Wednesday, July 12, 2006

Thottbot versus Explorers

I've mentioned this before (in "Will the Real Explorers Please Stand Up?"), but I don't see exploration as purely about walking around to uncover the physical layout of places -- I think it's more generally about adding to the sum of knowledge about the rules of the world. Mapping topography is part of that, but it also includes contributing to what's known about cultural patterns and the "laws of nature" -- that is, the structural rules created by the game's programmers that govern how stuff works in the game world.

One of the reasons I'm looking forward to learning more about Star Trek Online is that Star Trek was always about exploration. "To boldly go where no man has gone before" is all about the challenge and joy of exploration -- not just of galactic phenomena, but of the hearts and minds of the people who live among the stars. [2008/04/25 update: This optimism was before Perpetual Entertainment, the former developer of Star Trek Online, abandoned -- or was forced to abandon -- its license to develop that game.] [2008/08/25 update: Optimism tentatively restored. Maybe Cryptic can do this right.]

That's why an important part of my game design is that it procedurally generates millions of planets, insuring that there'll always be some place remaining to be explored for the first time. (The game Infinity is attempting to prove this approach.) I'm also hoping to design a technological research system that's equally about continuous exploration.

Well... what happens to the challenge and joy of such exploration when there's no place that thousands of people (mostly Achievers) haven't already gone first? Why explore when thottbot proves there's no need, that there's no new knowledge to be gained by exploring?

This is why I'm reluctant to take the position that what other players do doesn't affect me, that other people using thottbot doesn't damage a game for me. Playing a massively multiplayer game means being part of a social system in which what you do affects me and what I do affects you. Those effects may be only indirect, but they're there and they matter (otherwise a single-player game would be preferable). Online games are communities, and as such they benefit from being designed to welcome Explorers as well as Achievers and Socializers.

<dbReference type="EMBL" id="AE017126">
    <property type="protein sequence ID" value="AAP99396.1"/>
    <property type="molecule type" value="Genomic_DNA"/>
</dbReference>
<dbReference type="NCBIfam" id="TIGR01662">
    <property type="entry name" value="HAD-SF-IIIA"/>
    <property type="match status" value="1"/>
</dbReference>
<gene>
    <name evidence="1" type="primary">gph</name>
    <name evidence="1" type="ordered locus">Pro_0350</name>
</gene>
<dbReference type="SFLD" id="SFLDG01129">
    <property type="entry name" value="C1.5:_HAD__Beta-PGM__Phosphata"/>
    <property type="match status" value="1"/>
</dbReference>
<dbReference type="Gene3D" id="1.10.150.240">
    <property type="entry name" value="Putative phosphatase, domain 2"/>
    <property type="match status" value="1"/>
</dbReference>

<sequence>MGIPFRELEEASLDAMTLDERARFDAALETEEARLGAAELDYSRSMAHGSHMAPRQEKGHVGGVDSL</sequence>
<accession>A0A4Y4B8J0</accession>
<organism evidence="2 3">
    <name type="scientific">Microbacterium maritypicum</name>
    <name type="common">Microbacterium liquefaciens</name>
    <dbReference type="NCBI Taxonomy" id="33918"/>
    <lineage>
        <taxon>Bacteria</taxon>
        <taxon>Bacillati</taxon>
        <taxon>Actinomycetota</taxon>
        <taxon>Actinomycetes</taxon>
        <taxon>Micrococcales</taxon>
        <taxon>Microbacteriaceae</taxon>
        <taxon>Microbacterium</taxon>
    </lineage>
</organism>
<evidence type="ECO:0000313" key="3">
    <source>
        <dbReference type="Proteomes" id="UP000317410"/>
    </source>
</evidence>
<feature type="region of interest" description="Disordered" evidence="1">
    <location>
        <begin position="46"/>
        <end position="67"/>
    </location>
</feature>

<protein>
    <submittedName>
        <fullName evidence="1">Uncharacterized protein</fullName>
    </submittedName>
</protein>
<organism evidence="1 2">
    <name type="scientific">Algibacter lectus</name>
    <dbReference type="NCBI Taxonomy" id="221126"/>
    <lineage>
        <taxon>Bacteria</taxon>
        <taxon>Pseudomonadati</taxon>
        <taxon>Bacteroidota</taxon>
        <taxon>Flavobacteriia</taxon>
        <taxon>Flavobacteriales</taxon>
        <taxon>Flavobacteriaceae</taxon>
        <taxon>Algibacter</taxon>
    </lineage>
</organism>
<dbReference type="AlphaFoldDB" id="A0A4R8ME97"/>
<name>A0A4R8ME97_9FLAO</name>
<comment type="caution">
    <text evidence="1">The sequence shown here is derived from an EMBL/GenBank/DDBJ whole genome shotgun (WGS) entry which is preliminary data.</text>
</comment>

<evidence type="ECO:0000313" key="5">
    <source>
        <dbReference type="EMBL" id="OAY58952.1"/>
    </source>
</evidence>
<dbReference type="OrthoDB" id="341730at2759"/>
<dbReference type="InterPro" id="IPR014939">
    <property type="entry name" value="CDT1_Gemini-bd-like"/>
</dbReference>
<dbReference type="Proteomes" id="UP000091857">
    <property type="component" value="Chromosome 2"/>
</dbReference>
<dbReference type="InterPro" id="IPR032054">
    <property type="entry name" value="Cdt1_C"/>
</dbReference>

So wanting to explore isn't about "being first." That's an Achiever perspective. This is about the personal satisfaction of being able to contribute new knowledge to the community -- that's what motivates Explorers, whether their name is on that knowledge or not.

I discovered just last week that an essay I wrote several years ago has been referenced in a Wikipedia entry. I can't tell you how pleased I was about that -- not because I'll get anything for it, or because I was the first to say it, but purely because someone felt that some ideas of mine usefully added to our knowledge about how the world works. In a very small way, I was able to contribute knowledge, and that's tremendously gratifying.

But when "knowledge" is deliberately defined by an online game's design to be a finite and static resource -- maps, hit points, quest solutions -- Achievers will insure that very little time passes before all knowledge is published, leaving nothing for Explorers to contribute.

Instancing, individualized crafting recipes and other user-specific content, BTW, aren't much help here. If you're the only one to whom some bit of knowledge applies, then learning it contributes nothing to the community. So while there's nothing inherently wrong with user-specific content as a way to personalize everyone's gameplay, it doesn't do much for Explorers. Better would be for a MMORPG to be designed in the first place to allow for continuous exploration, rendering thottbot irrelevant and user-specific content unnecessary.

Thus, my argument against thottbot is best understood as a minor aspect of my larger argument against finite, static gameworld designs. If your gameworld is completely explorable (as WoW and virtually all other MMORPGs are), then thottbot is a problem because it hastens the process of devaluing Explorer play. If OTOH your gameworld is designed so that some aspect of it is practically infinite, then both thottbot and manual data collection aren't as much of a problem. And Explorers will have a fighting chance to express their particular gifts.

In no way does that mean that players who are happy with collecting "mosts" and "firsts" can't do their thing. It just means there's at least one area where they can't crowd out other kinds of players.

That's not a threat to anyone's gameplay.

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